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Holiday Travel: So Far So Good For DFW


DFW AIRPORT (CBSDFW.COM) - Weather problems on the East Coast of the United States had ripple effects throughout the nation. More than 3600 flights were delayed, another 475 canceled. But not at DFW Airport, where it appears only a single flight was canceled, an evening flight to Newark. By and large, DFW passengers were not effected.

"Kind of like an adventure," young Gabriel Scott told CBS 11 News as he and his brother and parents planned to embark on a flight to see relatives in Connecticut. His father, though, didn't completely share Gabriel's enthusiasm. "I'm nervous, but the flight so far has only been forty minutes delayed so we're optimistic we'll get there," said Daryl Scott.

Another dad, Glenn Smith of Plano told us, "We hear there's some bad weather back East but we'll endure and get through it," adding "I'm pretty confident we'll get there and if there are a couple of delalys, not a problem, we'll endure."

But delays were the only apparent problem. Most passengers were nonchalant. Like members of a women's basketball team from Grand Canyon University in Phoenix, traveling between tournaments from Denton to Naples, Florida. "I think in the back of our minds it's always a concern," said assistant coach Erin Scholz, "but that can't be our focus as a basketball team, as athletes we focus on our goal, we make to the airport and make adjustments as we need to, but really we go as a positive mindset that things are going to work in our favor."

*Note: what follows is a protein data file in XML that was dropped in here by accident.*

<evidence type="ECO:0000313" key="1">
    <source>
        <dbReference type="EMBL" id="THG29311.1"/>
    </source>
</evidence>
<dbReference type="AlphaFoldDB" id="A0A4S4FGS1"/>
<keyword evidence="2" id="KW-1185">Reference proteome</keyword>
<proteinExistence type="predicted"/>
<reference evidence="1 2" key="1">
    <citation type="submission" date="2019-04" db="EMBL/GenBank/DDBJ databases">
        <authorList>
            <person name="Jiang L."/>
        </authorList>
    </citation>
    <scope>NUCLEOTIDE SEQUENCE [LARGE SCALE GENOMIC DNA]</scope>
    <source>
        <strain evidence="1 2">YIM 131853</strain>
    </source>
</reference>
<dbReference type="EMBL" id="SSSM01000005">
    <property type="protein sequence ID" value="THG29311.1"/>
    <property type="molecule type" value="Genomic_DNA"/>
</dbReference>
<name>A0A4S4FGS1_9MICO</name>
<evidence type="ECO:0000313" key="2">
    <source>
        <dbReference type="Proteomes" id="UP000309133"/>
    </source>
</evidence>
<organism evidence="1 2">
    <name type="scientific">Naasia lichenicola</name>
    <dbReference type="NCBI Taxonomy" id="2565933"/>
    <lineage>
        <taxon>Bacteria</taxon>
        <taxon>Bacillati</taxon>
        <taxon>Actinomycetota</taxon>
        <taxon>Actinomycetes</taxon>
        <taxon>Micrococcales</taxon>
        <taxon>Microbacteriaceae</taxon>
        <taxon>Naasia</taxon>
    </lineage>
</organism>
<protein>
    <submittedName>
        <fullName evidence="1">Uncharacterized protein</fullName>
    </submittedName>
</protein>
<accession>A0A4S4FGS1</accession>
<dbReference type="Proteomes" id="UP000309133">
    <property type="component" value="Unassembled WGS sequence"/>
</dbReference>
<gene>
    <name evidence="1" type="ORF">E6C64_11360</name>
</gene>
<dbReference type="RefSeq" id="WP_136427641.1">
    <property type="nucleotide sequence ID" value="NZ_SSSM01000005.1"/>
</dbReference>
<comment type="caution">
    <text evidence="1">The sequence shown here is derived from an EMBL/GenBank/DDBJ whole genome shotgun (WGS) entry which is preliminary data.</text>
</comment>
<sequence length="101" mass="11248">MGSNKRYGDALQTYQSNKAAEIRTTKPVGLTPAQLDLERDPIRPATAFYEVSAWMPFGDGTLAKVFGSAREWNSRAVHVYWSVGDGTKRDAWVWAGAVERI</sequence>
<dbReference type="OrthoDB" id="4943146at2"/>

While air travel is fastest for long trips, most Americans will fill up their gas tanks and go "over the river and through the woods to grandmother's house" by car or truck.

Dedrick West was heading to Lake Charles, Louisiana. "Very important, going to see the family, friends, and stuff like that," he told CBS 11 News.

Of 3.4 million Texans expected to travel this holiday, 3.1 million will go over the road, according to AAA Texas, which urges drivers not to take car travel lightly. You want to make sure that you eliminate all distractions," according to AAA's Doug Shupe, "that includes pets, children, other passengers, eating, cell phones, changing the radio." And, of course, don't drink and drive, Shupe adds.

Just a reminder, this is a "no refusal" weekend, which means anyone suspected of a DWI can be forced to take a breath test or even get their blood forcifibly drawn if police think they appear inebriated.

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